I mean if its a simple PID controller it can never increase its load that quickly. What i think is there must be some pre-defined opening of governor inside the program against each load. So if the machine is to increase its load to 75% that predefined opening will suggest the machine to open its governor upto 75% of the fuel demand?? Am i right?

SAK,

>I have seen the responses of Droop machines. With the
>disturbance in grid, the load on the machines
>increases/decreases in milliseconds. I mean they take/give
>up 10-15 MW in miliseconds (in our machines, obviously for
>bigger machines and grids this would be even greater).

When there is a grid frequency disturbance, the governors need to respond quickly. That's actually a desired feature of a prime--the ability to respond quickly to frequency disturbances. Grid regulators like gas turbines, because the can respond very quickly (when NOT operating in Pre-Selected Load Control and at Part Load) to frequency disturbances. Many reciprocating engines, hydro turbines, and large steam turbines, can't respond as quickly and for as long as heavy duty gas turbines can (some aero-derivative gas turbines can respond even faster!).

>How the does these governor respond so quickly in contrast
>to the old fly ball governors.

Hydraulics. And, some electric valve actuators can now respond just as fast as hydraulic actuators. Hydraulic actuators can respond very quickly--especially to shut off fuel flow during a trip.

>As i mentioned in my previous post, that suppose a change in
>frequency suggest that the machine should increase its load
>up to 25%(previously running at 50% load, now had to
>increase load to 75%). How does this signal goes to governor
>and how the governor respond.

For GE-design heavy duty gas turbines, the result of the basic Droop speed control equation drives FSRN--FSR, Speed Control, which is what controls fuel flow during Part Load operation (so anywhere from 0 MW to Base Load). Any change in the speed error causes an immediate change in the Fuel Stroke Reference (FSR).

>I mean if its a simple PID controller it can never increase
>its load that quickly. What i think is there must be some
>pre-defined opening of governor inside the program against
>each load. So if the machine is to increase its load to 75%
>that predefined opening will suggest the machine to open its
>governor upto 75% of the fuel demand?? Am i right?

There is no predefined limit or value--it's all based on the speed error. If the turbine speed reference (TNR for GE-design heavy duty gas turbine control systems) is constant and the actual speed (which is controlled by grid frequency) changes very quickly, then the speed error is going to change just as quickly, and there are no predefined values or limits (for typical sequencing). And, GE-design units don't use a traditional PID loop for fuel control.

The issue which many people (wrongly) complain about is that they believe their unit's load should remain constant during a grid frequency disturbance and they think the control system is not properly configured. And, that's just not true--the part about their unit's load remaining stable during a grid frequency disturbance. As I wrote, if generation on the grid doesn't match the load BAD things can happen (usually black-outs). Units need to--and grid regulators need units to--respond appropriately to frequency disturbances.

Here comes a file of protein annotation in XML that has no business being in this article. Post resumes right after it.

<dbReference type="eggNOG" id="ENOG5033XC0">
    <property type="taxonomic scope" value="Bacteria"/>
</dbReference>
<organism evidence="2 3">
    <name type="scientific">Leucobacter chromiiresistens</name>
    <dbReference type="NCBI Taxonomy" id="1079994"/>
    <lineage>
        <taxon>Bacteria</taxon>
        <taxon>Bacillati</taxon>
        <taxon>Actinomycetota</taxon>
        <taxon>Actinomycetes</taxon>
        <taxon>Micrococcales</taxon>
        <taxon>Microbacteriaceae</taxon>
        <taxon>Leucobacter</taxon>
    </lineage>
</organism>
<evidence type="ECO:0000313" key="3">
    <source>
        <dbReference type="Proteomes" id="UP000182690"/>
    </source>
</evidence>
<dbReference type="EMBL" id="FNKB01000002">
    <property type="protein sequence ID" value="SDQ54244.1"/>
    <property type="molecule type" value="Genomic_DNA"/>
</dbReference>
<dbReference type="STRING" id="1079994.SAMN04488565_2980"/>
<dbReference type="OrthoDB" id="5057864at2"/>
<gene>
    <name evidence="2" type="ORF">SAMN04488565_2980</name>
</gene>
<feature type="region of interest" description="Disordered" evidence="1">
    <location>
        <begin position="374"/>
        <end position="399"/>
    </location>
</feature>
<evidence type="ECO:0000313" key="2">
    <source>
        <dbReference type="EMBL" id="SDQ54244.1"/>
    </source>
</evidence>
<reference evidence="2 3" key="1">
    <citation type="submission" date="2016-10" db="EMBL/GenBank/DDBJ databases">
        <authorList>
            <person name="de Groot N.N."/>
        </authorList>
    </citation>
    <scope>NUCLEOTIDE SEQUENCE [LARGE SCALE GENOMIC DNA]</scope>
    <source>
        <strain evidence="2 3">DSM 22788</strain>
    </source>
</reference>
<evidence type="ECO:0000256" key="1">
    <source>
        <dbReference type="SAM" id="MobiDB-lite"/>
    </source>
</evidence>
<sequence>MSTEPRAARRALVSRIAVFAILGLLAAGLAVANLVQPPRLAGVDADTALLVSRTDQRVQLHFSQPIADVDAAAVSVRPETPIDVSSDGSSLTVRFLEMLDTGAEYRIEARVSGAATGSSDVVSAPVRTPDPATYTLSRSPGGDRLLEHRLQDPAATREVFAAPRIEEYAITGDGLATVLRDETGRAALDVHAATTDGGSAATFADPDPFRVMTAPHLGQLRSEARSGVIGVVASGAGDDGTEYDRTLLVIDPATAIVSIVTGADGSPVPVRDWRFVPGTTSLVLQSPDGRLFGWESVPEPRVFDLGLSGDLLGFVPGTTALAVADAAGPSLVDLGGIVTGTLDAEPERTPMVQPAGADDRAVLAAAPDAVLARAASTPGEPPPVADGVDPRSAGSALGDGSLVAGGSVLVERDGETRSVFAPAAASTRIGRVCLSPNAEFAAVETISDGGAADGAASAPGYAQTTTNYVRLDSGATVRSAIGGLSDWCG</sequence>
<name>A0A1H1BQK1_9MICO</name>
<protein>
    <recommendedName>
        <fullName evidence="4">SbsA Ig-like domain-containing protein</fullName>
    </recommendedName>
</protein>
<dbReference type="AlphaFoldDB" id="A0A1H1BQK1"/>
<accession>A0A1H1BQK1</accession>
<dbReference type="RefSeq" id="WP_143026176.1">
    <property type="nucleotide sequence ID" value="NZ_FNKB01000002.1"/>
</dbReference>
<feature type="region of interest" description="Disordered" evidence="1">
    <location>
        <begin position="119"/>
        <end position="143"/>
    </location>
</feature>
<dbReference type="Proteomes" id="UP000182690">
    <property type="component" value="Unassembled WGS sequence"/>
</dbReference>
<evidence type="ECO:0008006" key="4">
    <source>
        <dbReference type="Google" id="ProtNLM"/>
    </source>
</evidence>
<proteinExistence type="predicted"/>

GE-design heavy duty gas turbines which are operating at Part Load on Pre-Selected Load Control DO NOT respond appropriately to grid frequency disturbances, and in fact they actually make the problem worse. They try to keep the unit load constant during frequency disturbances, but they actually pulse load up and down while doing so (by pulsing the FSRN value up and down). So, many grid regulators are banning the use of Pre-Selected Load control, requiring power plant operators to use "Free Governor Mode"--which is another term for Droop Speed Control.

Another problem is that in some parts of the world, grid frequency disturbances can be very erratic, almost "violent." And, they don't just drop below rated and stay there, or go above rated and stay there--they oscillate below and above rated. (And units that employ Pre-Selected Load Control actually contribute to that oscillation--at the very least they don't help stabilize it).

Another problem is that in many parts of the world the droop percentages of MANY governors is not what it should be. And, that causes problems for grid operators, too. In fact, grid regulators in North America are now, or soon will be, requiring most power plant operators/owners to periodically test their Droop regulation and provide the test results to the grid regulators. Units which were supposed to have 4% or 5% droop have been found to have 7% or 8% or more--which is not good for grid stability.

Combine two or more of these problems, and it can get very messy during a grid disturbance. And, units which should respond very quickly and don't are making any grid frequency worse than it otherwise would be.

When a prime mover and generator are connected to a grid, they are subject to the grid conditions--and grid regulators need to rely on units to respond as they anticipate they will in order to help stabilize the grid.